UR Makers: Building things for the fun of it
Chris Smith has been taking things apart and putting them back together again since he was eight years old.
“For Christmas I got an air compressor. Most kids get an Xbox,” he joked.
“It’s always been hands on for me.”
Now the freshman in Mechanical Engineering is sharing his skills with fellow UR students as a member of – and mentor for -- a new club on campus.
The goal of UR Makers is to bring together engineering, arts, and sciences students who like to design and build things – and want to learn how to use a variety of tools as they do so.
Not for a class. Not for credit. Just for the fun of it.
Their playground: The fabrication lab in Rettner Hall, with its state-of-the-art 3D printers, brand new Smithy 3 in 1 drill/mill/lathe machines, and plenty of space to spread out in, accessible 24/7.
“We think there’s a real opportunity here to fill a niche that’s not currently filled,” said club leader Sarah Harari, a junior in Computer Science and Digital Media Studies. “There’s no other space on campus where students of different majors can really work together to build whatever comes to mind.”
The club, still in its first year, has already sponsored:
- a “retro tear down” event, during which members took apart an aging computer monitor and other obsolete equipment donated by the University.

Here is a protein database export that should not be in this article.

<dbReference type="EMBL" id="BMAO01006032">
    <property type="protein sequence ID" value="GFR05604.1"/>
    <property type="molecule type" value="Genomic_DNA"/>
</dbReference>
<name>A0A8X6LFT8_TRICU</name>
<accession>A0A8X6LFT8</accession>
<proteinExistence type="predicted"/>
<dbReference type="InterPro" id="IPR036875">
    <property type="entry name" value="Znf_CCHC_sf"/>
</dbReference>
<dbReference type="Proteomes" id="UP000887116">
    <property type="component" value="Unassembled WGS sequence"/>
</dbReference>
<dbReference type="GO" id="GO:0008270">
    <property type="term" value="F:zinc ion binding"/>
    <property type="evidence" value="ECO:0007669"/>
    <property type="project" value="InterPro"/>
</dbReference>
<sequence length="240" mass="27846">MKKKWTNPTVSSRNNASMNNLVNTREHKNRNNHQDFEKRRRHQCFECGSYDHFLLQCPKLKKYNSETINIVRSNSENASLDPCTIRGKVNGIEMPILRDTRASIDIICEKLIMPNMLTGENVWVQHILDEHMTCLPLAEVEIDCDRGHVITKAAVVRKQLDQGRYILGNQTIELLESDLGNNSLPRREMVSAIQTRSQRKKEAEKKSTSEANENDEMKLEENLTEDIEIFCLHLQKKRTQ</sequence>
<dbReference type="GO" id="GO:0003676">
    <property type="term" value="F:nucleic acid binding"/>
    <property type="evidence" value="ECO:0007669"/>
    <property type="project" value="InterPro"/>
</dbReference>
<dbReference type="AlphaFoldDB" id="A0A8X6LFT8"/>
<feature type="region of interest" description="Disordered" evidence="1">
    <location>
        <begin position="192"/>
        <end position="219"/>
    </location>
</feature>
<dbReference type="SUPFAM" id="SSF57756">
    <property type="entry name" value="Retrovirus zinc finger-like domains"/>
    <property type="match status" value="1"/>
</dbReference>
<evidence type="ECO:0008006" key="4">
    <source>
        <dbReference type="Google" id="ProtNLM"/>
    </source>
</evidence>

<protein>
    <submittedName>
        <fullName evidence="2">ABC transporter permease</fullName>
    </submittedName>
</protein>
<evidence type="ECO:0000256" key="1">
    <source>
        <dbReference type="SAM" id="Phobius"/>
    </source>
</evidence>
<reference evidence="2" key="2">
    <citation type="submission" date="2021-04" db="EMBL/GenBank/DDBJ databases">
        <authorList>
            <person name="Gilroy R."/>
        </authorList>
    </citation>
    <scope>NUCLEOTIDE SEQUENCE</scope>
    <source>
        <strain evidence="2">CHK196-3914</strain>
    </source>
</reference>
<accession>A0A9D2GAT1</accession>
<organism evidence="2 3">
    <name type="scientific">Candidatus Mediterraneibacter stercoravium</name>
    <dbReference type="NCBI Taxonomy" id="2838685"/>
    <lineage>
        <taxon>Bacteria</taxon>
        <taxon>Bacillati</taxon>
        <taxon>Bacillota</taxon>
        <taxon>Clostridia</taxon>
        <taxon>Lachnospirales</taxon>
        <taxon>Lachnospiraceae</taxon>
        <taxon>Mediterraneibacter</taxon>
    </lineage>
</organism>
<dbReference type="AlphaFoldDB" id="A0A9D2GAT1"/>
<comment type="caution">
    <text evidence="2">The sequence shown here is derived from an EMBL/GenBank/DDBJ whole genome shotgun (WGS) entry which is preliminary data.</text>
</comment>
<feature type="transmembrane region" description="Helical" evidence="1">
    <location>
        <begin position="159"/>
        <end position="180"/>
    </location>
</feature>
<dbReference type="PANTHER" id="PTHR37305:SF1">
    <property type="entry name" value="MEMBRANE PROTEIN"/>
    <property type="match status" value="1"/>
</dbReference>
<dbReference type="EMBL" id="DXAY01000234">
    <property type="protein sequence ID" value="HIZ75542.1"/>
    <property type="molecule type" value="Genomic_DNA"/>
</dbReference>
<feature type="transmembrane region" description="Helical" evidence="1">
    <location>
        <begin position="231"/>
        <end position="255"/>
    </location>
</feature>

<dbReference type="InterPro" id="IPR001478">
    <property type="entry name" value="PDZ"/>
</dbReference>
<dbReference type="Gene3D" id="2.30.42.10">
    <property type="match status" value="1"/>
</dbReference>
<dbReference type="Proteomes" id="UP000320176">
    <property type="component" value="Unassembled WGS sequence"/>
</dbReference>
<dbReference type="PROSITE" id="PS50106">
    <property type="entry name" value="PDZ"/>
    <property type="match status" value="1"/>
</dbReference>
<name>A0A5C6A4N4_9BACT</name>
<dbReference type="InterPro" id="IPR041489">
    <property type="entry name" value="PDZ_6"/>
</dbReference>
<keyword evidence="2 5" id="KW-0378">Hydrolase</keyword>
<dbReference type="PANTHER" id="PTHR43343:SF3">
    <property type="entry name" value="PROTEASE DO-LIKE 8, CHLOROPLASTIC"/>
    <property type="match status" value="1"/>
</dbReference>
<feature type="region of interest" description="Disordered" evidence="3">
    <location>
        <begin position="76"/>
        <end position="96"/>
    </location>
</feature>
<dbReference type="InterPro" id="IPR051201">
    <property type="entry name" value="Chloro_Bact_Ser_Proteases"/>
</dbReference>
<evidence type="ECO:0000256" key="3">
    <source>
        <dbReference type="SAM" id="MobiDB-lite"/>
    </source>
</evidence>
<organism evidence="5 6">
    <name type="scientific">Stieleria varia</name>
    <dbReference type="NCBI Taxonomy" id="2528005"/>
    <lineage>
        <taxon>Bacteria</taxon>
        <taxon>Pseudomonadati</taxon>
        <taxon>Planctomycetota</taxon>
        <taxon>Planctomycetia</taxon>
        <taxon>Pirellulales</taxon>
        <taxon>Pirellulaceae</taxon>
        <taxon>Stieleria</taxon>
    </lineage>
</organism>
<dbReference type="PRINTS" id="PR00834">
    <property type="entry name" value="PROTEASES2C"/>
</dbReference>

- a mouse trap car race night
- tech talks on a variety of topics.
- Lego Robotics Night
- an Arduino Workshop
- 3D Modeling and Printing Workshops
Currently, club members are finishing up a cabinet with shelves and a plexiglass sign with the club’s name, illuminated with LED lighting. They will be displayed in the space UR Makers has been assigned in a corner of the lab. It is part of the club’s effort “to get our name out there,” Harari explained.
“We want to have multiple projects going on, that students can work on during the week (the club currently meets 4-6 p.m. each Sunday),” Harari added. “We want them to feel this is a space where they can come in and bounce ideas off other students and meet with people who have different skill sets.”
During a recent Sunday meeting, everyone got a chance to use various tools.
For example, Lia Klein, a sophomore in Computer Science, wielded a dremel tool (shown above) to etch the outline of the club’s name in the plexiglass sign. She had never used a dremel before she joined the club and received a 45-minute introduction to basic tools and safety with Jim Alkins, Rettner Hall’s Senior Laboratory Engineer who formerly headed a machine shop, as part of Research and Development at Kodak.
“I didn’t really even know we had something at the school where you could use all the power tools for free and come in whenever you wanted,” Klein said. “And I feel like they’re really treating us like adults, which I appreciate.”
She hopes that, after working on a few projects with UR Makers, “I might gain the confidence and ability to do some projects on my own, and build stuff for my dorm room.”
In a nearby room, Steven Broida joyfully exchanged high fives with Caulin Nelson as the freshmen in Mechanical Engineering successfully cut notches in the cabinet, then fit shelves into them.
This was Broida’s first experience using a power saw.
“I’m learning as I use it,” he said proudly.